Security Medium — Strava Heatmaps have Unintended Consequences
The popular exercise tracking app Strava regularly produces a really cool heat-map that shows where most people run, cycle, swim etc.. The data is anonymised, so it all seems like some innocent fun. The latest version of the heatmap was published back in November, and no one thought it was a problem.
If you’ve been paying any attention to my nonsense over the years, you already know that I exercise a lot. In the mornings I alternate between running along the beach and doing the elliptical at the gym every other day. In the afternoons, I take Tesla for a nice long walk, anywhere from 1-3 miles depending on how many more calories my Apple Watch tells me I need to burn. I’m usually doing around 18,000 steps a day with this routine.
I exercise this much to avoid heart disease (my dad had his first heart attack at age 43), but also so I can eat (and drink) more!
So what’s the problem to be solved, it all sounds great, other than I’ll probably need a knee replacement or two way ahead of most people? The problem is the time change. I’m lucky enough to live where we have a lot of daylight, but in the winter, if I go for my usual walk around 4-5pm, it will be at dusk.
In the last few weeks, I was almost hit by a car. Twice.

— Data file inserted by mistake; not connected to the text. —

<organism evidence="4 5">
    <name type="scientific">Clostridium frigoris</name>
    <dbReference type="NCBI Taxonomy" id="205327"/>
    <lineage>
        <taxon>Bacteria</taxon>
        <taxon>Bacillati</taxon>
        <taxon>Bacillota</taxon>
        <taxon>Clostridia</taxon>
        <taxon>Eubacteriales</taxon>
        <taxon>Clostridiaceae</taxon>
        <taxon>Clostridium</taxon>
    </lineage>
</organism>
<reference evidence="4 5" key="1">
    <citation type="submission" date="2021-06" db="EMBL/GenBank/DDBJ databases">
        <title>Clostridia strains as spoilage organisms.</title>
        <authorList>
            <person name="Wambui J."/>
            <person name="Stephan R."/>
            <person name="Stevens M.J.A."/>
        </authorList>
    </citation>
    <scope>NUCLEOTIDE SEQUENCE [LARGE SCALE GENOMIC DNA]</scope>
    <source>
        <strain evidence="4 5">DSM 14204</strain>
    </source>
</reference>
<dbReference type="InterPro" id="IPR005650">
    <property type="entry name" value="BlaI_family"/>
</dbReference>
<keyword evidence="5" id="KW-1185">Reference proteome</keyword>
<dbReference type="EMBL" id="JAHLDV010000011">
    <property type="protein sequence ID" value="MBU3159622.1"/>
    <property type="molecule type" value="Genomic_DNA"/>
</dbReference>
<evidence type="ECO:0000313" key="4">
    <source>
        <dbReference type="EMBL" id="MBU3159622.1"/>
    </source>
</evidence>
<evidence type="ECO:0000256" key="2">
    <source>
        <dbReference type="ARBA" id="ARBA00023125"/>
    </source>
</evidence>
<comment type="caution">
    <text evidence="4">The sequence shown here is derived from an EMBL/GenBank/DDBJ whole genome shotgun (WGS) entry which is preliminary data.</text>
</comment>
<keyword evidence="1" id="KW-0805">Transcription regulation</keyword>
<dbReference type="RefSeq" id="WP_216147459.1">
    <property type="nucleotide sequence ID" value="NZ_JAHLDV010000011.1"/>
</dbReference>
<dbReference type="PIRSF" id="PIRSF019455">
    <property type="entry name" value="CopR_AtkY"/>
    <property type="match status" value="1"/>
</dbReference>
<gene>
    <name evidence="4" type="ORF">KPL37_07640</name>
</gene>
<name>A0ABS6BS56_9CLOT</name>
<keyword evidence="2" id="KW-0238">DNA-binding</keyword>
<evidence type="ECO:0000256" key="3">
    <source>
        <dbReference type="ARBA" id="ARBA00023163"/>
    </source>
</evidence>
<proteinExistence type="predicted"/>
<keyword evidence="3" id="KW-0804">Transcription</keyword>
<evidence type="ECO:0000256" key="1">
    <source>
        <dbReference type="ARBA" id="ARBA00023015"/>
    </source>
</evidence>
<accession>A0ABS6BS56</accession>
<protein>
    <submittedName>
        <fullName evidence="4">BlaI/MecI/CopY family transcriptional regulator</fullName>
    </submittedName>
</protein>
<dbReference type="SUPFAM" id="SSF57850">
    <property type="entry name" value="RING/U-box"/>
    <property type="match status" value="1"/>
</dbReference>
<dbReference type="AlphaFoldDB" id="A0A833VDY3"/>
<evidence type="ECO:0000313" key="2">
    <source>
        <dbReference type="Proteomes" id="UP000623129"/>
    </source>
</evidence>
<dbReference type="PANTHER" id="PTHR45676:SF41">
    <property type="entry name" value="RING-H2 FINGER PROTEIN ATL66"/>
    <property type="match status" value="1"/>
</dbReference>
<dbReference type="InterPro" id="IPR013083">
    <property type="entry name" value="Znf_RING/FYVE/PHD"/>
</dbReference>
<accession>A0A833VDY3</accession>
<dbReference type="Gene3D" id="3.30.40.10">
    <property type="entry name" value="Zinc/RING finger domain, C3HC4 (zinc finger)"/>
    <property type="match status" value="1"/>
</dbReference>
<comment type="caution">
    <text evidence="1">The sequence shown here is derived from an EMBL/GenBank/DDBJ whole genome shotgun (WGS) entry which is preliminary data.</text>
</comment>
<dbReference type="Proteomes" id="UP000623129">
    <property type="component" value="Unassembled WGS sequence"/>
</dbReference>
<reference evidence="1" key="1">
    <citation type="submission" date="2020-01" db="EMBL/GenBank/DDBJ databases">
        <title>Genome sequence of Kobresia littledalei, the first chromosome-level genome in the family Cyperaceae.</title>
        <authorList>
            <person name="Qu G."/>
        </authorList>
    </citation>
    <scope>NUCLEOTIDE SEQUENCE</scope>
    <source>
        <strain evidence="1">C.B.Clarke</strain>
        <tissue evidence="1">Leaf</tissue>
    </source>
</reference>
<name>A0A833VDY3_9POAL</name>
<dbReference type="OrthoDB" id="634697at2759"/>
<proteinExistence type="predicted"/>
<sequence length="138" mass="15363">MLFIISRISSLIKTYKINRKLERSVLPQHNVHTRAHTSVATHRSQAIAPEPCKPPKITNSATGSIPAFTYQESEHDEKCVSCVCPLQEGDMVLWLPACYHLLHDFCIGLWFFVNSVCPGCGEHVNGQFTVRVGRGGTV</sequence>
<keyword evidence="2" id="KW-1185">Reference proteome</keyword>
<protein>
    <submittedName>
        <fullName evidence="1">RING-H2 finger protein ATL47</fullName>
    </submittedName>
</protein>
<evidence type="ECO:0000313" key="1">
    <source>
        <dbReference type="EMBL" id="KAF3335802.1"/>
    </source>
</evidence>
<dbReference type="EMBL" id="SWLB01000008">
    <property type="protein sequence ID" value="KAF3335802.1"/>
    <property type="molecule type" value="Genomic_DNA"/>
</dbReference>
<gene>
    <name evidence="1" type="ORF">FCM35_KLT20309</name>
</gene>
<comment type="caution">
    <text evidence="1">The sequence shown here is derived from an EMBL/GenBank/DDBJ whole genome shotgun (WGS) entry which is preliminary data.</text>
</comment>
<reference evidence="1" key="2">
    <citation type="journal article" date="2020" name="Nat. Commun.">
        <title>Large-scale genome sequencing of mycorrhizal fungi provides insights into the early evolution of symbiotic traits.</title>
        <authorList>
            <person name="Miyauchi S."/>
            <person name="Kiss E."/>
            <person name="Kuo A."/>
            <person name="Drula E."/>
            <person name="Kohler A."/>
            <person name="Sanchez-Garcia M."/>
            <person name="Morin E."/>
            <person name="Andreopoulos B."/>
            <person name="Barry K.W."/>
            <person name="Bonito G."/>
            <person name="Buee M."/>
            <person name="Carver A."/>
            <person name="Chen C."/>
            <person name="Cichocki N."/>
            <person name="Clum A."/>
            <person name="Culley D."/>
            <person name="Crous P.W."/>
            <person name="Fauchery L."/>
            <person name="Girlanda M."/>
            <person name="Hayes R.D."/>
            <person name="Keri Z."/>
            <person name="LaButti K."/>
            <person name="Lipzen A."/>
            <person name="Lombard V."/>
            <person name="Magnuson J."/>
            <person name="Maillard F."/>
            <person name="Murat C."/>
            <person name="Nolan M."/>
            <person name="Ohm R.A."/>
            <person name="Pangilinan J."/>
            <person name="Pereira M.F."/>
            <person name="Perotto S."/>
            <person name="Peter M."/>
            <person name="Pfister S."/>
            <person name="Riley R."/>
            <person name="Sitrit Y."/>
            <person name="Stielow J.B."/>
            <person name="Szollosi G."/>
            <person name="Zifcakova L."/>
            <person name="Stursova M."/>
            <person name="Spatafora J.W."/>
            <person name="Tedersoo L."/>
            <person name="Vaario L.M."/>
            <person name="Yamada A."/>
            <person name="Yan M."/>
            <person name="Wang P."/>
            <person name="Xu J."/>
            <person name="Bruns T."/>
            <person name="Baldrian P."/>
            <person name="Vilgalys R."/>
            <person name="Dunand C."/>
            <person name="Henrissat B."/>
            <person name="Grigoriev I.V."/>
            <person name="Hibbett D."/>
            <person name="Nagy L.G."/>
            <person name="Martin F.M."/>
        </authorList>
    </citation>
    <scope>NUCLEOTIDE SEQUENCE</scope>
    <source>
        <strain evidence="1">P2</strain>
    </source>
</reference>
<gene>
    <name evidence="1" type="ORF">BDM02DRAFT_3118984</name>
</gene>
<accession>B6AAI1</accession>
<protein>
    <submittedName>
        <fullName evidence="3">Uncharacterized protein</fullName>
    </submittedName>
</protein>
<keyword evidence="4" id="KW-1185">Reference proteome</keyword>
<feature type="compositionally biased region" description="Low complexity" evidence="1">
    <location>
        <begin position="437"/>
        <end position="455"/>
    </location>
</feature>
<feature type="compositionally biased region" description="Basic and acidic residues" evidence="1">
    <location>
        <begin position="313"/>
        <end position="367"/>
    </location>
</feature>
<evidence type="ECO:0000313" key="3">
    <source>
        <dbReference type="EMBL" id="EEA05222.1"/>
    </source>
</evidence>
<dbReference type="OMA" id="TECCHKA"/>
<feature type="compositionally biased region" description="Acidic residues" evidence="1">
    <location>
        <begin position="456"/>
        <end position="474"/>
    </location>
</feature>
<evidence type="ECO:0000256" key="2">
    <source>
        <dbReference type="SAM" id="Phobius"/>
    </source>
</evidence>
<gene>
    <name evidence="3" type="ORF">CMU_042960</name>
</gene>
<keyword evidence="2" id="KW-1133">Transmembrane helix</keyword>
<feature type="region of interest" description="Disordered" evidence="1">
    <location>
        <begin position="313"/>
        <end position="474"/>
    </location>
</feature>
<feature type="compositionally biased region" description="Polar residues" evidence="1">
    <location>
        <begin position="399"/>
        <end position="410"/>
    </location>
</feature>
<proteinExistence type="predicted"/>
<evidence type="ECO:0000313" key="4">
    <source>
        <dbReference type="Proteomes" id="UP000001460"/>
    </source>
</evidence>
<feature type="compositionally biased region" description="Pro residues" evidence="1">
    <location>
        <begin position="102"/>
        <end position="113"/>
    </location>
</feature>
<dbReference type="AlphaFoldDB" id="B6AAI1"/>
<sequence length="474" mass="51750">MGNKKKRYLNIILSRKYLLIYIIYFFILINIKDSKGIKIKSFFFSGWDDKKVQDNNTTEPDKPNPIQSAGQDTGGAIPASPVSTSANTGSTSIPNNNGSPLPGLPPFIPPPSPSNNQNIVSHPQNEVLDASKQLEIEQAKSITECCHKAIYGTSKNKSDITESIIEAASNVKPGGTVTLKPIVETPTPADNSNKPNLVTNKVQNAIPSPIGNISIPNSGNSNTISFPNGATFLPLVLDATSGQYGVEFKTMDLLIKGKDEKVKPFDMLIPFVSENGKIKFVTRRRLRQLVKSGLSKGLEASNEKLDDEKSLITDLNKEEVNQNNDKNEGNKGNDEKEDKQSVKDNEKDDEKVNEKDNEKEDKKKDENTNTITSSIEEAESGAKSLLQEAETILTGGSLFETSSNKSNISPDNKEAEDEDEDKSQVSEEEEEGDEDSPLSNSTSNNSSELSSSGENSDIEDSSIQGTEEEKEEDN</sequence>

I’ve always thought it might be interesting to look back on all of the products I’ve reviewed over the years and see what I’m still using. That would be a gargantuan effort, given that I’ve been doing this for over 12 years!
Just about a year ago Bart Busschots came on the show to talk about how he was using tech to become fit and healthy. He’s back with a “one year on” report of his success and to talk both about the tech and some philosophical perspective on why this path worked for him. Plus, he says I was right. Check out his full blog post on the subject at: Getting Fit with Tech – One Year On : Bart Busschots.
Allister here standing in for Allison this week. I have a miniature review of using the Apple Watch Series 2 for swim workouts, I’ll quickly review 26 Mac Apps you didn’t know you already had, Allison will pop by with two more videos from the CSUN Assistive Technology Conference, I’ll make some recommendations for podcasts you might want to listen to that aren’t about technology, Terry delivers on his callout from Allison with a review of GhostReader text to speech software, and I’ll finish up with a review of the BeatsX Bluetooth earbuds with Apple W1 chip.